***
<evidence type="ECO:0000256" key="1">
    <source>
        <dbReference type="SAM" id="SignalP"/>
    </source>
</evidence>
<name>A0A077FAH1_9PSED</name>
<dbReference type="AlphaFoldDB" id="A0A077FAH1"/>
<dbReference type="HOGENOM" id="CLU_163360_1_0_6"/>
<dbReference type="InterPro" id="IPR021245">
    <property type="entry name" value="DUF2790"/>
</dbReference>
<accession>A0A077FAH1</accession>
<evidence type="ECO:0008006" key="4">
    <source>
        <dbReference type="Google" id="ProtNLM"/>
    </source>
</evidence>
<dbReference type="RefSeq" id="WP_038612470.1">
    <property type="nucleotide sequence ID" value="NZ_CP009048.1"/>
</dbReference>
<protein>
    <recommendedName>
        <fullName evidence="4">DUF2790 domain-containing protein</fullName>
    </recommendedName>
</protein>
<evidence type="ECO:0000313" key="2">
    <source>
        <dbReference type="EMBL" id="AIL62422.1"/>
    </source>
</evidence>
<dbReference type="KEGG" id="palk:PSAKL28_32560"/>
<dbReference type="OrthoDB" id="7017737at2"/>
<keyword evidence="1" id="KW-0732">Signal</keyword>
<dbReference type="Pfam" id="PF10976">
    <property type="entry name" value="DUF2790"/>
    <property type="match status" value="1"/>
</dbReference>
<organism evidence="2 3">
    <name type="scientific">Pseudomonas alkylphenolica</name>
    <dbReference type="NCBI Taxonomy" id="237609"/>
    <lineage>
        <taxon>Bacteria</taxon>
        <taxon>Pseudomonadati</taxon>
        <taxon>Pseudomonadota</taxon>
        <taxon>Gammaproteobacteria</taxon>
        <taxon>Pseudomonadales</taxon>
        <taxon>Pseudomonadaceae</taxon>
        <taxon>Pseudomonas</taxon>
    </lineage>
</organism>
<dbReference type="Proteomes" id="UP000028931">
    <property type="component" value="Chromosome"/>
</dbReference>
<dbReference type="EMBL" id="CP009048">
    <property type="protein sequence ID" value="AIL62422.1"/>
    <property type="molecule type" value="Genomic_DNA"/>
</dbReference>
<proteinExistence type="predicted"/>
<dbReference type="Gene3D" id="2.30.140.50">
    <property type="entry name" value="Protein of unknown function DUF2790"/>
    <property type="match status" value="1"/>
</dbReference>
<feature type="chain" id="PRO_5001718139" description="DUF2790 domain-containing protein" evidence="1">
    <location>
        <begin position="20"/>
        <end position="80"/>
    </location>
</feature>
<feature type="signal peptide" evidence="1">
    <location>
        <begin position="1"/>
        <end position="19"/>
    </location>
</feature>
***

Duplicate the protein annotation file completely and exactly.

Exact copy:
<evidence type="ECO:0000256" key="1">
    <source>
        <dbReference type="SAM" id="SignalP"/>
    </source>
</evidence>
<name>A0A077FAH1_9PSED</name>
<dbReference type="AlphaFoldDB" id="A0A077FAH1"/>
<dbReference type="HOGENOM" id="CLU_163360_1_0_6"/>
<dbReference type="InterPro" id="IPR021245">
    <property type="entry name" value="DUF2790"/>
</dbReference>
<accession>A0A077FAH1</accession>
<evidence type="ECO:0008006" key="4">
    <source>
        <dbReference type="Google" id="ProtNLM"/>
    </source>
</evidence>
<dbReference type="RefSeq" id="WP_038612470.1">
    <property type="nucleotide sequence ID" value="NZ_CP009048.1"/>
</dbReference>
<protein>
    <recommendedName>
        <fullName evidence="4">DUF2790 domain-containing protein</fullName>
    </recommendedName>
</protein>
<evidence type="ECO:0000313" key="2">
    <source>
        <dbReference type="EMBL" id="AIL62422.1"/>
    </source>
</evidence>
<dbReference type="KEGG" id="palk:PSAKL28_32560"/>
<dbReference type="OrthoDB" id="7017737at2"/>
<keyword evidence="1" id="KW-0732">Signal</keyword>
<dbReference type="Pfam" id="PF10976">
    <property type="entry name" value="DUF2790"/>
    <property type="match status" value="1"/>
</dbReference>
<organism evidence="2 3">
    <name type="scientific">Pseudomonas alkylphenolica</name>
    <dbReference type="NCBI Taxonomy" id="237609"/>
    <lineage>
        <taxon>Bacteria</taxon>
        <taxon>Pseudomonadati</taxon>
        <taxon>Pseudomonadota</taxon>
        <taxon>Gammaproteobacteria</taxon>
        <taxon>Pseudomonadales</taxon>
        <taxon>Pseudomonadaceae</taxon>
        <taxon>Pseudomonas</taxon>
    </lineage>
</organism>
<dbReference type="Proteomes" id="UP000028931">
    <property type="component" value="Chromosome"/>
</dbReference>
<dbReference type="EMBL" id="CP009048">
    <property type="protein sequence ID" value="AIL62422.1"/>
    <property type="molecule type" value="Genomic_DNA"/>
</dbReference>
<proteinExistence type="predicted"/>
<dbReference type="Gene3D" id="2.30.140.50">
    <property type="entry name" value="Protein of unknown function DUF2790"/>
    <property type="match status" value="1"/>
</dbReference>
<feature type="chain" id="PRO_5001718139" description="DUF2790 domain-containing protein" evidence="1">
    <location>
        <begin position="20"/>
        <end position="80"/>
    </location>
</feature>
<feature type="signal peptide" evidence="1">
    <location>
        <begin position="1"/>
        <end position="19"/>
    </location>
</feature>